re.findall("[a-zA-Z]", s)

    as "\w" is a little more encompassing (letters and underscores)
    if that's a problem.

    -tkc
    Tim Chase, Feb 10, 2009
    #11
  12. Spacebar265

    Rhodri James Guest

    On Tue, 10 Feb 2009 22:02:57 -0000, Steven D'Aprano
    <> wrote:

    > On Tue, 10 Feb 2009 12:06:06 +0000, Duncan Booth wrote:
    >
    >> Steven D'Aprano <> wrote:
    >>
    >>> On Mon, 09 Feb 2009 19:10:28 -0800, Spacebar265 wrote:
    >>>
    >>>> How would I do separate lines into words without scanning one
    >>>> character at a time?
    >>>
    >>> Scan a line at a time, then split each line into words.
    >>>
    >>>
    >>> for line in open('myfile.txt'):
    >>> words = line.split()
    >>>
    >>>
    >>> should work for a particularly simple-minded idea of words.
    >>>

    >> Or for a slightly less simple minded splitting you could try re.split:
    >>
    >>>>> re.split("(\w+)", "The quick brown fox jumps, and falls over.")[1::2]

    >> ['The', 'quick', 'brown', 'fox', 'jumps', 'and', 'falls', 'over']

    >
    >
    > Perhaps I'm missing something, but the above regex does the exact same
    > thing as line.split() except it is significantly slower and harder to
    > read.
    >
    > Neither deal with quoted text, apostrophes, hyphens, punctuation or any
    > other details of real-world text. That's what I mean by "simple-minded".


    You're missing something :) Specifically, the punctuation gets swept
    up with the whitespace, and the extended slice skips it. Apostrophes
    (and possibly hyphenation) are still a bit moot, though.



    --
    Rhodri James *-* Wildebeeste Herder to the Masses
    Rhodri James, Feb 10, 2009
    #12
  13. On Tue, 10 Feb 2009 16:46:30 -0600, Tim Chase wrote:

    >>> Or for a slightly less simple minded splitting you could try re.split:
    >>>
    >>>>>> re.split("(\w+)", "The quick brown fox jumps, and falls
    >>>>>> over.")[1::2]
    >>> ['The', 'quick', 'brown', 'fox', 'jumps', 'and', 'falls', 'over']

    >>
    >>
    >> Perhaps I'm missing something, but the above regex does the exact same
    >> thing as line.split() except it is significantly slower and harder to
    >> read.


    ....

    > Note the difference in "jumps" vs. "jumps," (extra comma in the
    > string.split() version) and likewise the period after "over". Thus not
    > quite "the exact same thing as line.split()".


    Um... yes. I'll just slink away quietly now... nothing to see here...


    --
    Steven
    Steven D'Aprano, Feb 10, 2009
    #13
  14. Spacebar265

    MRAB Guest

    Steven D'Aprano wrote:
    > On Tue, 10 Feb 2009 16:46:30 -0600, Tim Chase wrote:
    >
    >>>> Or for a slightly less simple minded splitting you could try re.split:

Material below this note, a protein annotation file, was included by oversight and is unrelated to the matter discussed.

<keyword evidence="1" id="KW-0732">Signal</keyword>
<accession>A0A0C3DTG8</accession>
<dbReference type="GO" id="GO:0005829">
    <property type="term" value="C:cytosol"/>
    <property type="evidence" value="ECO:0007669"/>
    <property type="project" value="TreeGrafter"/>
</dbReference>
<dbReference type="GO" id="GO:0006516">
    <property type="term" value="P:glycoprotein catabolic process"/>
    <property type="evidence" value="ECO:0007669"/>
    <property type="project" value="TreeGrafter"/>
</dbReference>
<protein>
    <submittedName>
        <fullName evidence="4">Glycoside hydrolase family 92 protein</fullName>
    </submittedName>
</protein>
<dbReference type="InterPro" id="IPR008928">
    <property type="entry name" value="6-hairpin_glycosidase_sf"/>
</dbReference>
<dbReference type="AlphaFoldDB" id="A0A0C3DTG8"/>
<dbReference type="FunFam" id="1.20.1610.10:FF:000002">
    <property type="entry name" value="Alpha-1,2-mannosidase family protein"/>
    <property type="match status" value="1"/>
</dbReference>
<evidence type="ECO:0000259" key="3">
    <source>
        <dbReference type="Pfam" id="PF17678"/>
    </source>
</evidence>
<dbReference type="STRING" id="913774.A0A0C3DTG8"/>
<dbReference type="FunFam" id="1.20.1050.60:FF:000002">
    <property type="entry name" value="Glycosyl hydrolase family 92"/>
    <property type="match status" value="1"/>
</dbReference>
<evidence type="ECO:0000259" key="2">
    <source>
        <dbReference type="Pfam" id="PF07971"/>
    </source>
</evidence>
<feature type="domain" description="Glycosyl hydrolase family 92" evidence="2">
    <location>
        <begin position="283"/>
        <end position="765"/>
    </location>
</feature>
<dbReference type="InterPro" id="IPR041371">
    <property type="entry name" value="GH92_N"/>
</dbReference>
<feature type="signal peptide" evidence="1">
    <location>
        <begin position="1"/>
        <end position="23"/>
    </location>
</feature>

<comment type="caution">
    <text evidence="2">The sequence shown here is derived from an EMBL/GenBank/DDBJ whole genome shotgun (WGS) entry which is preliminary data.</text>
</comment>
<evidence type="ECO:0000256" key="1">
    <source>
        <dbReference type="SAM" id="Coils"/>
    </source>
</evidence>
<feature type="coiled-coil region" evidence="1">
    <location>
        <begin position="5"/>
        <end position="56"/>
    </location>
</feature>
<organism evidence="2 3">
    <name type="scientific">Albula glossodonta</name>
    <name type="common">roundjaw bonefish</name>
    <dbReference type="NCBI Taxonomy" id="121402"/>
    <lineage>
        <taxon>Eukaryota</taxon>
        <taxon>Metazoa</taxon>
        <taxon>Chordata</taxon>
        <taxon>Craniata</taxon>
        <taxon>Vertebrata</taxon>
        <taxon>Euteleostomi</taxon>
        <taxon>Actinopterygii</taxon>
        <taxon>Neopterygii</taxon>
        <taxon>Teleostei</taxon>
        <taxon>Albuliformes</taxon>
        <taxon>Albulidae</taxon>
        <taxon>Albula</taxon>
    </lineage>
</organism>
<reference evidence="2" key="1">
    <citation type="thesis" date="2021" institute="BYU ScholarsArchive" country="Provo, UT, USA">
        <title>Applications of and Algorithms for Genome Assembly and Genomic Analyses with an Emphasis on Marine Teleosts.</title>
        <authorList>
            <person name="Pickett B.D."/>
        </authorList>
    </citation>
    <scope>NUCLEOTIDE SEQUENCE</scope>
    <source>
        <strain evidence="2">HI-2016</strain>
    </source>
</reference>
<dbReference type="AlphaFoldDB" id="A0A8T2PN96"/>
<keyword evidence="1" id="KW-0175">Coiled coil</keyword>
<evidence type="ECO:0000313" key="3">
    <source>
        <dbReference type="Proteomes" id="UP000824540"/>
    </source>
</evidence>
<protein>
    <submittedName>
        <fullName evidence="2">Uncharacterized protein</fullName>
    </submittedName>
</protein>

>>>>
    >>>>>>> re.split("(\w+)", "The quick brown fox jumps, and falls
    >>>>>>> over.")[1::2]
    >>>> ['The', 'quick', 'brown', 'fox', 'jumps', 'and', 'falls', 'over']
    >>>
    >>> Perhaps I'm missing something, but the above regex does the exact same
    >>> thing as line.split() except it is significantly slower and harder to
    >>> read.

    >
    > ...
    >
    >> Note the difference in "jumps" vs. "jumps," (extra comma in the
    >> string.split() version) and likewise the period after "over". Thus not
    >> quite "the exact same thing as line.split()".

    >
    > Um... yes. I'll just slink away quietly now... nothing to see here...
    >

    You could've used str.translate to strip out the unwanted characters.
    MRAB, Feb 10, 2009
    #14
  15. Spacebar265

    Spacebar265 Guest

    On Feb 11, 1:06 am, Duncan Booth <> wrote:
    > Steven D'Aprano <> wrote:
    > > On Mon, 09 Feb 2009 19:10:28 -0800, Spacebar265 wrote:

    >
    > >> How would I do separate lines into words without scanning one character
    > >> at a time?

    >
    > > Scan a line at a time, then split each line into words.

    >
    > > for line in open('myfile.txt'):
    > >     words = line.split()

    >
    > > should work for a particularly simple-minded idea of words.

    >
    > Or for a slightly less simple minded splitting you could try re.split:
    >
    > >>> re.split("(\w+)", "The quick brown fox jumps, and falls over.")[1::2]

    >
    > ['The', 'quick', 'brown', 'fox', 'jumps', 'and', 'falls', 'over']
    >
    > --
    > Duncan Boothhttp://kupuguy.blogspot.com


    Using this code how would it load each word into a temporary variable.
    Spacebar265, Feb 13, 2009
    #15
  16. Spacebar265

    Rhodri James Guest

    On Fri, 13 Feb 2009 03:24:21 -0000, Spacebar265 <>
    wrote:

    > On Feb 11, 1:06 am, Duncan Booth <> wrote:
    >> Steven D'Aprano <> wrote:
    >> > On Mon, 09 Feb 2009 19:10:28 -0800, Spacebar265 wrote: